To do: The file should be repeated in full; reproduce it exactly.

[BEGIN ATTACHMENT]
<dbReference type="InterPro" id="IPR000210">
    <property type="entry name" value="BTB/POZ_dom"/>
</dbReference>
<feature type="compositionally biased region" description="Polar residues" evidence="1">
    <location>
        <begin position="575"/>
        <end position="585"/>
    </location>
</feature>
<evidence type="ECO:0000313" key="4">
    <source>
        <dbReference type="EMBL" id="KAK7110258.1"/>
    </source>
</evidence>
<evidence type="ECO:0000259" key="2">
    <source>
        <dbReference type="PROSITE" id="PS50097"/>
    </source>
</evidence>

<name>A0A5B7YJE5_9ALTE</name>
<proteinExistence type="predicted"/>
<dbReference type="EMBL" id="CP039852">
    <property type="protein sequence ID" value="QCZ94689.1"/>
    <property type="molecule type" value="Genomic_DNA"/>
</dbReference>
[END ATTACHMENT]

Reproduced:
<dbReference type="InterPro" id="IPR000210">
    <property type="entry name" value="BTB/POZ_dom"/>
</dbReference>
<feature type="compositionally biased region" description="Polar residues" evidence="1">
    <location>
        <begin position="575"/>
        <end position="585"/>
    </location>
</feature>
<evidence type="ECO:0000313" key="4">
    <source>
        <dbReference type="EMBL" id="KAK7110258.1"/>
    </source>
</evidence>
<evidence type="ECO:0000259" key="2">
    <source>
        <dbReference type="PROSITE" id="PS50097"/>
    </source>
</evidence>

<name>A0A5B7YJE5_9ALTE</name>
<proteinExistence type="predicted"/>
<dbReference type="EMBL" id="CP039852">
    <property type="protein sequence ID" value="QCZ94689.1"/>
    <property type="molecule type" value="Genomic_DNA"/>
</dbReference>